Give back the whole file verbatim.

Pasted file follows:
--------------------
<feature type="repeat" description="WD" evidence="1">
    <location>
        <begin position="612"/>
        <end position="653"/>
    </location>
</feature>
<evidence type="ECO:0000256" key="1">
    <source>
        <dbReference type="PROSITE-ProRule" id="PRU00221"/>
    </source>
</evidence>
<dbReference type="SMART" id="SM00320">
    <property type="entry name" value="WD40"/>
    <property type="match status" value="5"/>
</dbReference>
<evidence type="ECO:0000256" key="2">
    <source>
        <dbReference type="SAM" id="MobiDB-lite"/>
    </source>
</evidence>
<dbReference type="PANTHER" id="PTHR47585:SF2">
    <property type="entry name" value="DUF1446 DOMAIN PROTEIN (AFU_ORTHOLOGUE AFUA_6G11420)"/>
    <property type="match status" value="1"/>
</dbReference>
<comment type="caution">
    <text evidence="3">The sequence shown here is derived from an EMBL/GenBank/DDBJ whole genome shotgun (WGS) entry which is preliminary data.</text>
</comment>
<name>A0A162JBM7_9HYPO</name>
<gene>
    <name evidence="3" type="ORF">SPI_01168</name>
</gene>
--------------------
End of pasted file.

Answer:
<feature type="repeat" description="WD" evidence="1">
    <location>
        <begin position="612"/>
        <end position="653"/>
    </location>
</feature>
<evidence type="ECO:0000256" key="1">
    <source>
        <dbReference type="PROSITE-ProRule" id="PRU00221"/>
    </source>
</evidence>
<dbReference type="SMART" id="SM00320">
    <property type="entry name" value="WD40"/>
    <property type="match status" value="5"/>
</dbReference>
<evidence type="ECO:0000256" key="2">
    <source>
        <dbReference type="SAM" id="MobiDB-lite"/>
    </source>
</evidence>
<dbReference type="PANTHER" id="PTHR47585:SF2">
    <property type="entry name" value="DUF1446 DOMAIN PROTEIN (AFU_ORTHOLOGUE AFUA_6G11420)"/>
    <property type="match status" value="1"/>
</dbReference>
<comment type="caution">
    <text evidence="3">The sequence shown here is derived from an EMBL/GenBank/DDBJ whole genome shotgun (WGS) entry which is preliminary data.</text>
</comment>
<name>A0A162JBM7_9HYPO</name>
<gene>
    <name evidence="3" type="ORF">SPI_01168</name>
</gene>